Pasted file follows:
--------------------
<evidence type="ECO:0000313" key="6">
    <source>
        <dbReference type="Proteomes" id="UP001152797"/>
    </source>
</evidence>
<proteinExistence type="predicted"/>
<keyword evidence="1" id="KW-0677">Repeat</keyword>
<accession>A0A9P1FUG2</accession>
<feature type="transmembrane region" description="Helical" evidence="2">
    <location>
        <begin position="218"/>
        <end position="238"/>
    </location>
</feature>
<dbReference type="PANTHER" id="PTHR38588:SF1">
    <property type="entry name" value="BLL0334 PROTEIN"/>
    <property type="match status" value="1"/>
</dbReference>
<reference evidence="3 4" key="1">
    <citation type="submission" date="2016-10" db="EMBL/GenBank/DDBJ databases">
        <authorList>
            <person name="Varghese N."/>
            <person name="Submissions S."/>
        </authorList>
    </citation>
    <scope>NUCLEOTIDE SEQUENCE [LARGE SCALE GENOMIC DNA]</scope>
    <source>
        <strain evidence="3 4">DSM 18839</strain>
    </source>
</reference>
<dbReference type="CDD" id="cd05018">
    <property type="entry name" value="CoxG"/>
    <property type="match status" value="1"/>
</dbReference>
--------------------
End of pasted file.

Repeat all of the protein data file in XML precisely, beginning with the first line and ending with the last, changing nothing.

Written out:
<evidence type="ECO:0000313" key="6">
    <source>
        <dbReference type="Proteomes" id="UP001152797"/>
    </source>
</evidence>
<proteinExistence type="predicted"/>
<keyword evidence="1" id="KW-0677">Repeat</keyword>
<accession>A0A9P1FUG2</accession>
<feature type="transmembrane region" description="Helical" evidence="2">
    <location>
        <begin position="218"/>
        <end position="238"/>
    </location>
</feature>
<dbReference type="PANTHER" id="PTHR38588:SF1">
    <property type="entry name" value="BLL0334 PROTEIN"/>
    <property type="match status" value="1"/>
</dbReference>
<reference evidence="3 4" key="1">
    <citation type="submission" date="2016-10" db="EMBL/GenBank/DDBJ databases">
        <authorList>
            <person name="Varghese N."/>
            <person name="Submissions S."/>
        </authorList>
    </citation>
    <scope>NUCLEOTIDE SEQUENCE [LARGE SCALE GENOMIC DNA]</scope>
    <source>
        <strain evidence="3 4">DSM 18839</strain>
    </source>
</reference>
<dbReference type="CDD" id="cd05018">
    <property type="entry name" value="CoxG"/>
    <property type="match status" value="1"/>
</dbReference>